A while ago, I wrote about how I first became a fan of comic books. This led me to remember several issues from DC Comics that came out in the 1970’s, that were formative parts of my exposure to this whole medium.
So then I decided to track down some of those comics and buy them, and journal the experience. I got three of them. The first I wrote about here, and now we’re onto the second: Justice League of America #134.
This (and all three comics I bought for this series) are all stories I have never read since I had the original issues. And I’ve never seen the stories in any reprint collections…so all my memories of them are from about 40 years ago, at least. Those memories are generally vague and confused. I remember never completely understanding what was going on in any of these stories, for example.
So now, years later, I can finally figure out what was happening, and also see if the issues hold up at all today.
The Battle at the Edge of Forever
Written by Gerry Conway, art by Dick Dillin and Frank McLaughlin, edited by Julius Schwartz.
So, logging my response (these are from my notes as I was re-reading the comic for the first time)
The Splash Page. We see two big strange looking alien giants watching over a battle taking place between Despero and the League.
Wonder Woman, Hawkman and the Atom already look defeated, with Elongated Man soon to follow. Batman and Supergirl (who I didn’t understand was not a League member) are still in the battle.
Now the story proper, with Chapter 1 being called “The Enemy Unknown!”, which is, let’s face it, a little better than “The Unknown Enemy”.
The two aliens witness Hawkman and Despero’s spaceships about to crash into each other, so they interfere for the purposes of research, and bring everyone on board their ship or station or whatever it is. Indeed, whatever it is, it is quite the psychedelic looking place with lots of hard lines and triangles floating in space. We see that the heroes from the splash page are on Hawkman’s ship, while Despero is on his own ship with a bunch other Leaguers held prisoner (and unconscious). Despero’s prisoners include Superman, Wonder Woman, Green Lantern, Aquaman, and Flash. Somehow, Wonder Woman is in both groups. I’m sure that will come in up in the conversation somewhere along the way.
Anyway, everyone who is awake is teleported off their ship to…where?
Incidentally, around this time I remember being disappointed that apparently Green Lantern and Flash, my two favorite characters, were going to spend the story unconscious in some tubes.
So the Leaguers and Despero all show up in the same chamber. Wonder Woman’s presence with the League is confusing to Despero (though still not explained) and the League recognize Despero from when he took Superman, presumably in the previous issue. Elongated Man attacks Despero, because his mystery-solving nose apparently detects that he’s the guy responsible for taking Superman (it’s a bit like Spider-Man spider-sense, I guess). Despero doesn’t recognize Elongated Man because he joined since Despero last fought the League, the editor tells us. Despero easily overpowers Elongated Man but Supergirl saves him.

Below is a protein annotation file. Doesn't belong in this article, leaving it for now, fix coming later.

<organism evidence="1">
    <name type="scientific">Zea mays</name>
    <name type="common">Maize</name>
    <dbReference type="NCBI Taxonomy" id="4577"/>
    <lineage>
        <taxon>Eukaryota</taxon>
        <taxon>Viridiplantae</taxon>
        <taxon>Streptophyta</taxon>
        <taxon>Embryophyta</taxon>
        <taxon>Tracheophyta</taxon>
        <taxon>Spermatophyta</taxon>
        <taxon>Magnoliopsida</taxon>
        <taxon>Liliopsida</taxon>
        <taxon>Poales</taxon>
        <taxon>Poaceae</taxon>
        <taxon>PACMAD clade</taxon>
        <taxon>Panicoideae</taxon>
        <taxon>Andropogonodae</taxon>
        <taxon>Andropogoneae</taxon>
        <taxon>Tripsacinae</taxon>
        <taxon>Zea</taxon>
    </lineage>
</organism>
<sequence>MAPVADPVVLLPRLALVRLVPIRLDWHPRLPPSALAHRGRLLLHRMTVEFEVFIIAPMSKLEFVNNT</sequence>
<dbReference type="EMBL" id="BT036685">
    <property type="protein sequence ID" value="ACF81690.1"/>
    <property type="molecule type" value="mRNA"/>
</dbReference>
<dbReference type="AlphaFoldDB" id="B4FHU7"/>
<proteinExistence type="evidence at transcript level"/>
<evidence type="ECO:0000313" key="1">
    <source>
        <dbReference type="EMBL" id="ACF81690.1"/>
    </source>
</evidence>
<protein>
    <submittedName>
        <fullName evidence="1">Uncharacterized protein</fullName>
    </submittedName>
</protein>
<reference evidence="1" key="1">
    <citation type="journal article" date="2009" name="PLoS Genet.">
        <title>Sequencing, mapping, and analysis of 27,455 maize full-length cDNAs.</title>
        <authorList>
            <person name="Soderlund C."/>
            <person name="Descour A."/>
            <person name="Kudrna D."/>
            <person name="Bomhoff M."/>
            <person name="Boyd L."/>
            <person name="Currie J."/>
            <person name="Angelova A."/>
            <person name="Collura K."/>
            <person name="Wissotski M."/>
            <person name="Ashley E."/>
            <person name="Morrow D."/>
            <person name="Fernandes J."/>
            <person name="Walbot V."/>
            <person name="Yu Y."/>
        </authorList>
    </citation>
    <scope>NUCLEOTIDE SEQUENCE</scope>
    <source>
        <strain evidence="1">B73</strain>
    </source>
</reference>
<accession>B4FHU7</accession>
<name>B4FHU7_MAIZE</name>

All that in five panels!
Wonder Woman now attacks Despero, who is confused because he thinks he’s holding her captive. Wonder Woman performs some acrobatic maneuver that she thinks proves she’s the real deal, but which I found incomprehensible in the day, and still now. She addresses Despero as “Foolish mortal!”
Despero escapes, somehow (he just disappears). Supergirl laments that she’s failed her cousin, who went missing. The aliens, Albon and Nordon, spy on them and see Wonder Woman hugging Supergirl to comfort her. The art is confusing here, and it looks like the two women’s heads have swapped places, except they are backwards. I thought this as a kid and I think this now.
One of the aliens talk about how they studied all sorts of stellar phenomena, but “rarely have we studied that most intriguing occurrence–the living soul.”
They use their technology to examine the past, where Supergirl is seen telling the League–specifically Green Lantern, Green Arrow, Elongated Man, Wonder Woman and Black Canary–about Superman’s disappearance. The aliens conveniently recap for us that Superman was taken to the Planet Sirkus to fight Despera, and supplied him with fake superheros (the other Leaguers that we saw held captive, apparently) to help.
“Bizarre–and most confusing,” says one of the aliens. I agree, but it probably made sense if I’d read that issue.
The aliens decide that the image of Despero fighting Superman (and his weaker, fake League friends) offered a thrill they have never experienced before. They hope that the enemies will fight some more, and decide to encourage it if they won’t.
Despero is seen running through the hallways of the ship, finding some weapons. But Batman and Hawkman are teleported to the room as well. They don’t know how they got there, but Hawkman decides to look a “gift-grelk” in the mouth. The editor conveniently lets us know that that’s the equivalent to a terran horse. Thanks, Julius Schwartz!
Despero attacks the heroes with a weapon that turns the air around them to glue, but disappears again before he can do anything more.